Mura and Muri

When most people think of waste in a business process they think about excess materials.

People who have had contact with lean manufacturing talk about waste in the context of Muda, but often forget about the other two key forms of wastes laid out in the Toyota Manufacturing System, Mura and Muri.

While the 7 (8) Muda wastes are the results that we see on the surface, it is quite often problems with Mura and Muri that are causing them. Muda is just what is readily visible as the low hanging fruit.

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Tackling Muda: The 7(8) Deadly Wastes

How do we improve our end to end processes?

Delivering all products and services takes 3 things - time, resources and energy.

How do we identify the steps in a process that add value and those that don't?

"Why waste time learning when ignorance is instantaneous?"
Bill Watterson

Taiichi Ohno was a Japanese industrial engineer and businessman who worked for the Toyota motor company from 1943. He is responsible for what is known as the Toyota Production System within which he devised many improvement frameworks including the seven wastes (or muda in Japanese).

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Writing Clear Tasks

A task is a statement of vision and intention.
The more clearly we write our tasks, the more clearly we think.
Clarity in writing tasks is a useful practice.
Kourosh Dini

Why it's important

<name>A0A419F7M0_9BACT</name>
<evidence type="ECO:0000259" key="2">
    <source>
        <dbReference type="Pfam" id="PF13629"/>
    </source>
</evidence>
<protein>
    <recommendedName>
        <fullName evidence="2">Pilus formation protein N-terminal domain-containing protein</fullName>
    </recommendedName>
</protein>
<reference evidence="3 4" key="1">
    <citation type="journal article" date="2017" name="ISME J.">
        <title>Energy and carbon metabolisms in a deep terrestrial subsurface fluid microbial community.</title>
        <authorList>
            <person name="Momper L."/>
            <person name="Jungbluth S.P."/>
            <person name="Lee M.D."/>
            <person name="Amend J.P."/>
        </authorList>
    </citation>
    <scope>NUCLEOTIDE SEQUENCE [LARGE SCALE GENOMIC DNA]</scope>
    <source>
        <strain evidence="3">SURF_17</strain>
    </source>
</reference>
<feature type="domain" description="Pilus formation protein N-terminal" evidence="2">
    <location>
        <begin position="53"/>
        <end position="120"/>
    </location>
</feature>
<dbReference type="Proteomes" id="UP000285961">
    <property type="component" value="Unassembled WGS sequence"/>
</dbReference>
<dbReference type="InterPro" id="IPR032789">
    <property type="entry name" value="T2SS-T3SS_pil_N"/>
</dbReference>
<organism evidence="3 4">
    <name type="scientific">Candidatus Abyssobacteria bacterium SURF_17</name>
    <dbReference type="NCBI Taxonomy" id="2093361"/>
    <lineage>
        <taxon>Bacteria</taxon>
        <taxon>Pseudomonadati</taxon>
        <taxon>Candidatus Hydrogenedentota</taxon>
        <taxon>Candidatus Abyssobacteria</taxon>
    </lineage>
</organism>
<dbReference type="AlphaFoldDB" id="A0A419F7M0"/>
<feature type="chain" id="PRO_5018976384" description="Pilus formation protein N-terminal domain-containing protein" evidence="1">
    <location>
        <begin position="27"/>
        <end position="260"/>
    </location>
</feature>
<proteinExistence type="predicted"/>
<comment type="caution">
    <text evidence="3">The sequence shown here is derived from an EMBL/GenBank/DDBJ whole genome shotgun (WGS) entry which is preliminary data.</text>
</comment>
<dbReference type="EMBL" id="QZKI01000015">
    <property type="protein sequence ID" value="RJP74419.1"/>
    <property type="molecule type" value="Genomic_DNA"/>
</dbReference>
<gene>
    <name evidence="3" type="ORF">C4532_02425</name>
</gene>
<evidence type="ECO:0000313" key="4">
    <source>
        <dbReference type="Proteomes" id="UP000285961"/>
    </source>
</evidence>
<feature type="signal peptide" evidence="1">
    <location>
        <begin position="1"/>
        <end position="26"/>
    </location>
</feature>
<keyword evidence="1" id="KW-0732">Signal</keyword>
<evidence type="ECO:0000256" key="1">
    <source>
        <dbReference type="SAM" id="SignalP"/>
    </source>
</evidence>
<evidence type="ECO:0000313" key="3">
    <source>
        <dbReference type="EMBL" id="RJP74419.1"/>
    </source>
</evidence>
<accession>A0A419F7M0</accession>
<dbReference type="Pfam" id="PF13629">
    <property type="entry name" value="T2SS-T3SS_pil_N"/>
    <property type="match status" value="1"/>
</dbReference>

Could you pick up your todo list and hand it to a coworker and they’d know how to action what is next? While you may think you are writing your tasks just for yourself, the reality is it is the future you that you are writing for.

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4 Ways To Grow your Business

We all want more business. If your business isn't growing, it is shrinking. Is there a right way? Or a way that is more effective than the others? The answer is yes. But it's never the same answer. Building a cohesive strategy for business growth requires putting focus into the engine the best works for your business.

Getting your head wrapped around these engines allows you to clearly create and promote your strategy.

Fundamentally there are 4 ways to grow your business:

  • Improve your offering incrementally to increase revenue and to decrease costs.
  • Scale your operations to reach new customers or do more for existing ones.
  • Acquire other businesses to build scale and/or capabilities.
  • Innovate to create and capture significant new value.
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Disciplines of Meaningful Meetings (how the big guys do it)

How do you conduct a great meeting?

The best meeting I have ever been in was the one I got kicked out of. Keeping the right people in the room for the right reasons is the biggest contributing factor to successful meetings. Where people are sitting at any given point of time drives the level of value they can deliver to a business. If you are stuck inside a room you don't need to be in, then you can't deliver any value.